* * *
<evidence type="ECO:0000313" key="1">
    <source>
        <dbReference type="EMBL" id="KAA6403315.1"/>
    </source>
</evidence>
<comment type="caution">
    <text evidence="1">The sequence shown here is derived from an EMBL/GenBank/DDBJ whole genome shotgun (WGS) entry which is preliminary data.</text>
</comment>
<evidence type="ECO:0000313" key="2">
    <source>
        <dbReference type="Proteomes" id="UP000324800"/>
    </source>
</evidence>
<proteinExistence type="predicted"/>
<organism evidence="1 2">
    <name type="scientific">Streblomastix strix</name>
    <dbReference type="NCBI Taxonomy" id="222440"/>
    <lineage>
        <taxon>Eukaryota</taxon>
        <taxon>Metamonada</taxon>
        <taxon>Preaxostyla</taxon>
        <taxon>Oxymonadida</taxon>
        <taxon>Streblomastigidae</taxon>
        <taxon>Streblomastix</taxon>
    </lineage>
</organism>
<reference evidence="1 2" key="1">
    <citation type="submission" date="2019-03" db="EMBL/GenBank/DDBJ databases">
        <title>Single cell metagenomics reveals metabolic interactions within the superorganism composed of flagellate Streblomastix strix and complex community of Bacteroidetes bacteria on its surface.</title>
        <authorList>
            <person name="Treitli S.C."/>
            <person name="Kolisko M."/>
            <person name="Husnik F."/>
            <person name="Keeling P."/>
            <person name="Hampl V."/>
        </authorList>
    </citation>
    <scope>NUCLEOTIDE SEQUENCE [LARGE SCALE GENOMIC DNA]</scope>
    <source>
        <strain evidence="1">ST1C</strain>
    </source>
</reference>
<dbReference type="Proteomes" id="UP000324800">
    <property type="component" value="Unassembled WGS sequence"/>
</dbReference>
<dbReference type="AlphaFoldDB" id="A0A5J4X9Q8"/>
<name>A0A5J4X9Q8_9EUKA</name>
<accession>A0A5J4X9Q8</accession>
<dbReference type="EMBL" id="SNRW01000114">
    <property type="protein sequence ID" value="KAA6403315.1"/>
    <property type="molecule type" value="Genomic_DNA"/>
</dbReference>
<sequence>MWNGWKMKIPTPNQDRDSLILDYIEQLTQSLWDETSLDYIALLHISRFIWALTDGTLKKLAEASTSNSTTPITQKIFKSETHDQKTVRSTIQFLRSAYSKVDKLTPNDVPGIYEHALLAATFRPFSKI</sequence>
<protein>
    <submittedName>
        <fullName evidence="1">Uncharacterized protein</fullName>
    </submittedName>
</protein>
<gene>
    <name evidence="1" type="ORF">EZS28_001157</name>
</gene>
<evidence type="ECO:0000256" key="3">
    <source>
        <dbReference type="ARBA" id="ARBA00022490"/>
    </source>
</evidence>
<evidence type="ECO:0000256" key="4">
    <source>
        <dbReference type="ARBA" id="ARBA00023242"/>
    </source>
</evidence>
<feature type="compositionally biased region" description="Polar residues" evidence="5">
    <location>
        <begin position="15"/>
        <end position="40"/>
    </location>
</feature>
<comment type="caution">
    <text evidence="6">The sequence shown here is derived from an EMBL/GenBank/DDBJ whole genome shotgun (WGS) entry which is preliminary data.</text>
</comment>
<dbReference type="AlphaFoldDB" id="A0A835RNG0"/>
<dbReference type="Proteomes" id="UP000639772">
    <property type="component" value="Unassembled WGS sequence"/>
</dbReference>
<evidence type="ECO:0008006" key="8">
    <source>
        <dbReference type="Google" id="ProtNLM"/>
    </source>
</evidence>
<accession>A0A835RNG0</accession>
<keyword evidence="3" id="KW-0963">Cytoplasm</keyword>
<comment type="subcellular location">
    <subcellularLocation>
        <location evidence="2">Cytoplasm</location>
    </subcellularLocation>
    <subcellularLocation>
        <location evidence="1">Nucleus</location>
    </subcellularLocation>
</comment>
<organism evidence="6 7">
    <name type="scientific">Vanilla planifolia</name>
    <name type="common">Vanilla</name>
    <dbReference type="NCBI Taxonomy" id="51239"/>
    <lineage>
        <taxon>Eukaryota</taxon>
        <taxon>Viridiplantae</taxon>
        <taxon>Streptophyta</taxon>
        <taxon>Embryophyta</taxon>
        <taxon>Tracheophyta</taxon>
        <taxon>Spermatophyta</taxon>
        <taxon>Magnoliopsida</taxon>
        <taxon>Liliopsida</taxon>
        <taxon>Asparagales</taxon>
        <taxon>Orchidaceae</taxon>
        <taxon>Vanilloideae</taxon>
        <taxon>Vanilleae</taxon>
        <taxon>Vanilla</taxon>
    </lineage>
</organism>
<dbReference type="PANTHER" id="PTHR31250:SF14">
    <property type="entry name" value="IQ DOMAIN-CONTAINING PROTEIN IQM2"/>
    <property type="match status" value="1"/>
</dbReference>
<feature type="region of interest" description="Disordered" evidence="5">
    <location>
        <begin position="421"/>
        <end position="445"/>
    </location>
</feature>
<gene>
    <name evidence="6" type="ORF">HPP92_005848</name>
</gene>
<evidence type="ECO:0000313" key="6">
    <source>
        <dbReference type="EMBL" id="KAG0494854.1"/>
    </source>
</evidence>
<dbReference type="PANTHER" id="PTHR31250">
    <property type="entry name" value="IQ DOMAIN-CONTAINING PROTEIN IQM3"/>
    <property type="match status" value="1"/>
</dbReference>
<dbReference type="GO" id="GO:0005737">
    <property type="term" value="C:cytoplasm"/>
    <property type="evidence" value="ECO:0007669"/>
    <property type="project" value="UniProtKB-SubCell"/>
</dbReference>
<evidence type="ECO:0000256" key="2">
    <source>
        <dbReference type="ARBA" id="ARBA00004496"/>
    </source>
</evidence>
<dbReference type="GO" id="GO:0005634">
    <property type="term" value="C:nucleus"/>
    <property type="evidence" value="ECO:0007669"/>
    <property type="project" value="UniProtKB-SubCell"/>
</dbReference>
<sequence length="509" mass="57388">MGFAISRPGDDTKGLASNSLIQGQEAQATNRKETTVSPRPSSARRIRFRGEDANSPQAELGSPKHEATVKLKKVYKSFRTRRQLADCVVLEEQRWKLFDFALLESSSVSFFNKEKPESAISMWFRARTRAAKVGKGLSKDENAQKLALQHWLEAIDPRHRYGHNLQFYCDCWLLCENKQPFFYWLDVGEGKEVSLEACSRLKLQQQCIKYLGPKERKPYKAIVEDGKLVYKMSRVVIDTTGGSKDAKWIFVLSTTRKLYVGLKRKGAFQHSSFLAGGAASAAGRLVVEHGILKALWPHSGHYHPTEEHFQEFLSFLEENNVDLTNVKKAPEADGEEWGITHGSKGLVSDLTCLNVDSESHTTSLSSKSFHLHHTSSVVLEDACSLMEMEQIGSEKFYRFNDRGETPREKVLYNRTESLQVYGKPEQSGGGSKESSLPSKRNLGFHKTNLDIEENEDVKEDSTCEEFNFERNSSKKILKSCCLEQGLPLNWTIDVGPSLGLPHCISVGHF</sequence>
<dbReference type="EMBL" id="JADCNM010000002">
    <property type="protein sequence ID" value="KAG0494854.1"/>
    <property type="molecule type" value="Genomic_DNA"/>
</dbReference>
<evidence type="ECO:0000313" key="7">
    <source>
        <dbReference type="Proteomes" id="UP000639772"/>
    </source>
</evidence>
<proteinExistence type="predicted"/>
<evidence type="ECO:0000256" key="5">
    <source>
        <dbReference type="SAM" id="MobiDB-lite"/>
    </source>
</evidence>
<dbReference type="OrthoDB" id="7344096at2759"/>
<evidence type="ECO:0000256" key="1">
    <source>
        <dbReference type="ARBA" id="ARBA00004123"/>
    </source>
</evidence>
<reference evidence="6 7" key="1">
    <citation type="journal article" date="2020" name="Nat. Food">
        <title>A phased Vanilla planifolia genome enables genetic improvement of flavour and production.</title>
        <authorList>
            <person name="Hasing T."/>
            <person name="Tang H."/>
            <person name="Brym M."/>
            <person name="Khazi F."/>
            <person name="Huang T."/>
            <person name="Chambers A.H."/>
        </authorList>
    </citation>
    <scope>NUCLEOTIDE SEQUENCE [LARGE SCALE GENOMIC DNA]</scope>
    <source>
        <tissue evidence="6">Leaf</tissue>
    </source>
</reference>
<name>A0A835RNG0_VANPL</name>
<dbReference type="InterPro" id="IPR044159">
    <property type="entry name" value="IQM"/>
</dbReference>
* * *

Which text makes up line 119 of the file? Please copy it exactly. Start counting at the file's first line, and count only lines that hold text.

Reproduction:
</organism>